Your new movie In
Search of the Exile - in a few words, what is it about? And since In
Search of the Exile is a rather abstract, associative movie, how
much emphasis did you put on the plot as such in the first place?
Search of the Exile
is a visionary quest through a mythic dimension,
a dream land where reality morphs and transforms, it is a film that has to
be experienced with the senses. Even though it may seem abstract there is
a narrative there but it's not the hand-fed narrative of industrial
cinema, this is a disintegrated narrative that will be experienced and
understood differently by each person who watches the film. There are some
graspable elements, a wasteland, a wanderer, a house in the woods with a
witch, but how all this fits together is down to the viewer to interpret.
In our work we are interested in expanding general concepts of
narrative and storytelling, there is an instinct in humans to create
stories but when people think of narrative generally they have in mind a
very fixed form, especially in cinema, and this can be very restrictive
and boring to both creators and audience. But storytelling is a very
ancient and varied craft, it is not just about relating information but
about creating an experience which somehow disrupts the apparently
continuous flow of space and time and presents us with visions. So in this
film we felt very free to have just a few narrative elements and let the
images be our guide through this journey.
were your sources of inspiration when dreaming up In
Search of the Exile? And how much of the film was based on an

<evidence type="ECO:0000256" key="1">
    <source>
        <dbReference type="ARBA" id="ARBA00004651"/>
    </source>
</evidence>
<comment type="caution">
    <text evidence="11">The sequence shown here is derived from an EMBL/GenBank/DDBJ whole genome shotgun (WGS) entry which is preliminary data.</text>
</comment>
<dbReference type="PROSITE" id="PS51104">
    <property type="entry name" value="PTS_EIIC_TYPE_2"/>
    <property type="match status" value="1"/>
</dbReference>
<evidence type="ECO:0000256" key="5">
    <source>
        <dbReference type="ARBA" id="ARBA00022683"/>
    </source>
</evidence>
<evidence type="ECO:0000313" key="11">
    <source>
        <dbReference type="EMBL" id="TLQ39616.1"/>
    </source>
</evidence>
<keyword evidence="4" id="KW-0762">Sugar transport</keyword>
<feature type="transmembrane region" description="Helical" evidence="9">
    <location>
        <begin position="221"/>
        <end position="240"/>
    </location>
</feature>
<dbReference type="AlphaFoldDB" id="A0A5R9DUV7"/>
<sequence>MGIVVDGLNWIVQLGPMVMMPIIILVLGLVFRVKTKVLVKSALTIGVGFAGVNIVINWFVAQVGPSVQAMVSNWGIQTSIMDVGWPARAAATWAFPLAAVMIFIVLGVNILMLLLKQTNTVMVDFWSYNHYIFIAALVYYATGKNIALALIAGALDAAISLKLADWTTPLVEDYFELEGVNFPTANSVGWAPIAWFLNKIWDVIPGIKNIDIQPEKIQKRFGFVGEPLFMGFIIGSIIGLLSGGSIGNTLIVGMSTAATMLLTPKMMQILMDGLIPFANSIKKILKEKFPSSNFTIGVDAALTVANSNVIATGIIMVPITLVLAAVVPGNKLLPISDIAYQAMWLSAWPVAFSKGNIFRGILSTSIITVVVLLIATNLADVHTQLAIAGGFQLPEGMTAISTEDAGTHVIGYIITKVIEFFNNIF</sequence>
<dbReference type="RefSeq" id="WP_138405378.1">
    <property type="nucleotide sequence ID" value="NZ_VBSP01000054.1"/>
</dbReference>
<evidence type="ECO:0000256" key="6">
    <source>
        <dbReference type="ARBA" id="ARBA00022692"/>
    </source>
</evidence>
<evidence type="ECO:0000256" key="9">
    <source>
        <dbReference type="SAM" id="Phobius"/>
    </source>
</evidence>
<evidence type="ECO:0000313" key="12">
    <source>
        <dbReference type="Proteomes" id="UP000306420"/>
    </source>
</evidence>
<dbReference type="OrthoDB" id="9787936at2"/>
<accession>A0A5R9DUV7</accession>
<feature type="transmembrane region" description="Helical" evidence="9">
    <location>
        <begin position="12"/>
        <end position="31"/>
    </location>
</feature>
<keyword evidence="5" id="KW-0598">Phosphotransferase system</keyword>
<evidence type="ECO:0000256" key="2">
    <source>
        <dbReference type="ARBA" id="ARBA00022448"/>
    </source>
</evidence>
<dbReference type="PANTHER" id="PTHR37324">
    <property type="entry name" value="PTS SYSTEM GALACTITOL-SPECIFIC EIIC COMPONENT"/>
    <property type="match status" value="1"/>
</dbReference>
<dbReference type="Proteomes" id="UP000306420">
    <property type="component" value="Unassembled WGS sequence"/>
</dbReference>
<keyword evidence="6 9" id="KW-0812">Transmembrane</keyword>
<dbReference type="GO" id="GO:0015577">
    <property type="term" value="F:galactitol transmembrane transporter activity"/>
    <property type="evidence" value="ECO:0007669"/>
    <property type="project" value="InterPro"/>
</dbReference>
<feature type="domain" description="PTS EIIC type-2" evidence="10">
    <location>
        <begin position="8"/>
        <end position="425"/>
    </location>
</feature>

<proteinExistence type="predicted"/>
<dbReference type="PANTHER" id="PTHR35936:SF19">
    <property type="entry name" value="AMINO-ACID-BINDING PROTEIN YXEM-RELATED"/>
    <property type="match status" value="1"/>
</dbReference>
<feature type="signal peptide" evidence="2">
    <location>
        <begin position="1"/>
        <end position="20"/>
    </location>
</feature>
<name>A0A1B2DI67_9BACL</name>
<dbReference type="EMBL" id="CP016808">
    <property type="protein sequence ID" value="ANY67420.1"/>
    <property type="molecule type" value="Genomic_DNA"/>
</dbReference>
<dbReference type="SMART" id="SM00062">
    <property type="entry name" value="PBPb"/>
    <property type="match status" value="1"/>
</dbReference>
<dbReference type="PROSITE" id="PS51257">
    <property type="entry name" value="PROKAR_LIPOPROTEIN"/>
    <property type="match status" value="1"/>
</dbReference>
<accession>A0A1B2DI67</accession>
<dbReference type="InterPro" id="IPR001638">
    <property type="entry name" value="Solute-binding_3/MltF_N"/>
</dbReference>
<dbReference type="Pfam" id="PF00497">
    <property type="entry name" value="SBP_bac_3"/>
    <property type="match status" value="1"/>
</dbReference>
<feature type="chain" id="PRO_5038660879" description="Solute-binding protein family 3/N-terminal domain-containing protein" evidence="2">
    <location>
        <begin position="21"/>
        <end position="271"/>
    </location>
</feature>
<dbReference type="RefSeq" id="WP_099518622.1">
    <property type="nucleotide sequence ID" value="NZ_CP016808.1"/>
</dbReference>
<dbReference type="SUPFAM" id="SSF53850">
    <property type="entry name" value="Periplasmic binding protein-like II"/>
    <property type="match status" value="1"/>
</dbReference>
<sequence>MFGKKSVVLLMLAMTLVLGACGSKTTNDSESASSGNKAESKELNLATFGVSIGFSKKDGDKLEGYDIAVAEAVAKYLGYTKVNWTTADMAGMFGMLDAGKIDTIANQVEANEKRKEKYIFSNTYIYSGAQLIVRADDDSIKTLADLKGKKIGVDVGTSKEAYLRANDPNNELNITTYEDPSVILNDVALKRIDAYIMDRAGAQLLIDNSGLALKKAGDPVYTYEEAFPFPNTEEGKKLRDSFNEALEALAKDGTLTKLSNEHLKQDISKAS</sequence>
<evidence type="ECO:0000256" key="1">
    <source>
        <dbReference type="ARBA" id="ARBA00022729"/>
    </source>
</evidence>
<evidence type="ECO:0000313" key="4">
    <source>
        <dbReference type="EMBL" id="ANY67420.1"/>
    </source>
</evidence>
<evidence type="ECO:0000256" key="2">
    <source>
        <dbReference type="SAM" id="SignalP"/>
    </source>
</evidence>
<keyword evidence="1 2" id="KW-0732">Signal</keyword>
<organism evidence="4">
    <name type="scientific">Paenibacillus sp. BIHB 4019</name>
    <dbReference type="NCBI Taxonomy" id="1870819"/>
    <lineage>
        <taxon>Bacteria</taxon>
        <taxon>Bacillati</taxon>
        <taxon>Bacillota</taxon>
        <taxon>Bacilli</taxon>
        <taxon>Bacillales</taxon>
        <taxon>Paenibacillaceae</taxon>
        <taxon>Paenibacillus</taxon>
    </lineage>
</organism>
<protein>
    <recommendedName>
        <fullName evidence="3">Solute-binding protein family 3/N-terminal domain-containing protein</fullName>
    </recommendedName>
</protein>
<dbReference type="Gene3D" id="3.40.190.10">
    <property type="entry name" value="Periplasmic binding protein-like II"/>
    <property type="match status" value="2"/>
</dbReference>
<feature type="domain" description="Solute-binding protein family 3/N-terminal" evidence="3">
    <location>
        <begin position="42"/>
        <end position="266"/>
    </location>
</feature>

actual script, even?
The initial ideas and narrative
threads came from a series of poems that we had written called The
Exile's Return Home. These were as near as we came to having a script,
the film differs from the poems somewhat, they share some characters and
the sense of a journey through a wasteland. Our inspiration comes from
many sources, we rely heavily on dreams and visions and find a lot of
inspiration from painting, the tarot and mythology.
Search of the Exile you made some very bold artistic choices -
want to take about those for a bit, and the reasons behind them? And was
the look of the movie planned from the get-go or only decided on in post?
set out to make a film that was like a living painting, we have used
similar processes to create some sequences in other feature films and some
of our shorter works and installations but this is the first full length
film using this process all the way through. Our aim was to create a film
that was ungraspable, that could not be pinned down through the intellect
but that offered the possibility of a completely unique cinematic
can you tell us about your overall directorial approach to your story at
There was no real separation between production and
post-production, we shot sequences and then would edit them the following
day then shoot some more based on how the previous day's work had turned
out. Due to the fact there were very few people involved we were able to
work like this. We have been really working on developing a filmmaking
process that gives us as much freedom to experiment and explore as
possible, we nearly always work with some form of script and all our films
are narrative but we want to really investigate the extreme reaches of
what narrative cinema can be and to find ways of making films that allow
us to change and reinvent the film as we go rather than to follow a fixed
Do talk about your cast, and why exactly these
Two of the roles are played by us, the red knight and the witch. The